It took long hours, and many cups of tea, to broker the Building Bridges Initiative (BBI), the two principals at the centre of the ‘handshake’ revealed Wednesday.
While launching the BBI Report yesterday at the Bomas of Kenya, President Uhuru Kenyatta and ODM leader Raila Odinga offered the public a glimpse of how they came together after the contested 2017 General Election and the repeat presidential election.
“I want to thank my brother Raila Odinga because our first meeting was not easy. Just as you were worried, we too were worried. We wondered about what we would tell each other when we met. When we finally met, we took tea for about 45 minutes in an awkward environment. We made small talk about our families. It was difficult talking to each other because of the pent up emotions from the elections,” President Kenyatta said.
This meeting took place before the “handshake” on March 9, 2018.
According to President Kenyatta, after more than one hour of saying nothing substantial to each other, they realised that their aides had left the room and they were just the two of them in there. It is at this point that they started talking.
“When the ice was finally broken, we almost spent the night at the venue of our meeting. As we were wrapping up, we realised that our differences were not as deep as we were making them. It was divisive politics that caused this. That every five years Kenyans have to fight,” he said.
According to the President, that was the beginning of BBI.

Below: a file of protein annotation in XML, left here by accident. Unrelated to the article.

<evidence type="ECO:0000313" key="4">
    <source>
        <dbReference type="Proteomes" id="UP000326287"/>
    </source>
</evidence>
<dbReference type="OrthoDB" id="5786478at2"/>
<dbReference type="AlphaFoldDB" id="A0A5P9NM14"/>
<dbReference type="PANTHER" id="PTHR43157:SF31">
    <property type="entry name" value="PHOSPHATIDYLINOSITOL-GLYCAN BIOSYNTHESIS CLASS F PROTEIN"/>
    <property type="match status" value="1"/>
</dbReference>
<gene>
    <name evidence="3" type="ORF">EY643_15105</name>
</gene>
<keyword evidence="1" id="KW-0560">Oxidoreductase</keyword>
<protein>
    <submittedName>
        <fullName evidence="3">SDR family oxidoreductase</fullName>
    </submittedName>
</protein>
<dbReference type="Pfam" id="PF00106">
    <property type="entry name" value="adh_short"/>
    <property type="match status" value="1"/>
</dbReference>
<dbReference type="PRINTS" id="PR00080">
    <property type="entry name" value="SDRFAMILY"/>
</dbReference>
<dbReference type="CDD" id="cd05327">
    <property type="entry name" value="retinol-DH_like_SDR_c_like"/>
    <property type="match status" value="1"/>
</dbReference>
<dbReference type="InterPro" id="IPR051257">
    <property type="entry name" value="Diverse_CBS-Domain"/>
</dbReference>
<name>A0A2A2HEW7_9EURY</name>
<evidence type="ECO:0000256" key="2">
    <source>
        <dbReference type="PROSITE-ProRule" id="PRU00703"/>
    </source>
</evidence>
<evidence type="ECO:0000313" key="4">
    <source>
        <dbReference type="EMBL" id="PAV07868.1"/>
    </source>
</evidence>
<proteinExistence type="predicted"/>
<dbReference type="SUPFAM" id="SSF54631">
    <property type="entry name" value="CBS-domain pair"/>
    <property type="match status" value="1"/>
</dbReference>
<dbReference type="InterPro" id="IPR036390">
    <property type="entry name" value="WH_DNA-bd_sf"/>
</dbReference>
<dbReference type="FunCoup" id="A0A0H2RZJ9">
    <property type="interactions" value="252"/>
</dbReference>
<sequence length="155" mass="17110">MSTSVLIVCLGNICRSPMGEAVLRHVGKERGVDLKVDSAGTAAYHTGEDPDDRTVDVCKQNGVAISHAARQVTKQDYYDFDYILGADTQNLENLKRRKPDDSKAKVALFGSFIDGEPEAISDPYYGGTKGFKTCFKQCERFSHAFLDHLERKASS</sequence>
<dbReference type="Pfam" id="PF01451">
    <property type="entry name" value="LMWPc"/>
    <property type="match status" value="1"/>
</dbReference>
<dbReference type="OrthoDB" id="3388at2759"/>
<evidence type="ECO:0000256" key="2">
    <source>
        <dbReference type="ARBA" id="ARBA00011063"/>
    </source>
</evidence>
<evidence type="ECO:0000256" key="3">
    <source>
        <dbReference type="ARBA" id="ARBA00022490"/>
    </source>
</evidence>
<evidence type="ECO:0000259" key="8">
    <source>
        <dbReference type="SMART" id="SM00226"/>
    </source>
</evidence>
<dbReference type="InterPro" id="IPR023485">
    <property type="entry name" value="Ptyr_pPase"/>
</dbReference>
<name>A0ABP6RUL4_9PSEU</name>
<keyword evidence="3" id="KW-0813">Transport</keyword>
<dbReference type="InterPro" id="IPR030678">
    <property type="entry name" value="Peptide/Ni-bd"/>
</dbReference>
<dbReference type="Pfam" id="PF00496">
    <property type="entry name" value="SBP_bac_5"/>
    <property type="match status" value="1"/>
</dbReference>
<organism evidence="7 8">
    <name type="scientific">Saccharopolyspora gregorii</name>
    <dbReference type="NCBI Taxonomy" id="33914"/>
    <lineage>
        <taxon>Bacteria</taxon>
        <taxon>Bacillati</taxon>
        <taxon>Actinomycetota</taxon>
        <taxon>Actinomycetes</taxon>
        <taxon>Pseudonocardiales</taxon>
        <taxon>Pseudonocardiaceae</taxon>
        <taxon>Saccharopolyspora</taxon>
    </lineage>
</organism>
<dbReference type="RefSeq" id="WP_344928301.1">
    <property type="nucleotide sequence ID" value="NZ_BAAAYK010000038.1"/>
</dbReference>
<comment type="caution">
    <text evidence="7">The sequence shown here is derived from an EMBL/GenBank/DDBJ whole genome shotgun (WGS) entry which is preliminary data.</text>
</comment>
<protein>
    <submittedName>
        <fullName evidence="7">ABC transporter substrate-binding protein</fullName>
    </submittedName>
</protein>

“We agreed to put our politics aside and ask ourselves the causes of our divisions and ensure that no more blood will be spilt, no more property will be destroyed and Kenyans will not be worried every election time,” he added.
According to Mr Odinga, the tension in the country and suspicion among politicians was too much for them. “It took 19 hours and it was not easy because we had called each other all sorts of names during the elections. After the long deliberations, we agreed that we had something that we can actually put together,” he said.
In putting together their thoughts on the way forward after the divisive elections, Mr Odinga revealed that they each invited their lawyers to draft the statement that they issued on March 9, 2018, when they met at Harambee House.
“We told them (the lawyers) what we felt was wrong with our society, what needed to be corrected and gave them the responsibility of putting it together. We then said we would have this conversation just between ourselves first. We were not talking about 2022 but 2017 going backwards — how we can change this country, create a new narrative and bring the country together,” said Mr Odinga.
Before the revelations yesterday, there had been reports of clandestine meetings between the two and their trusted aides, including one that was hosted by a top judiciary officer, as efforts to bring the two together assumed a new urgency at the beginning of 2018.
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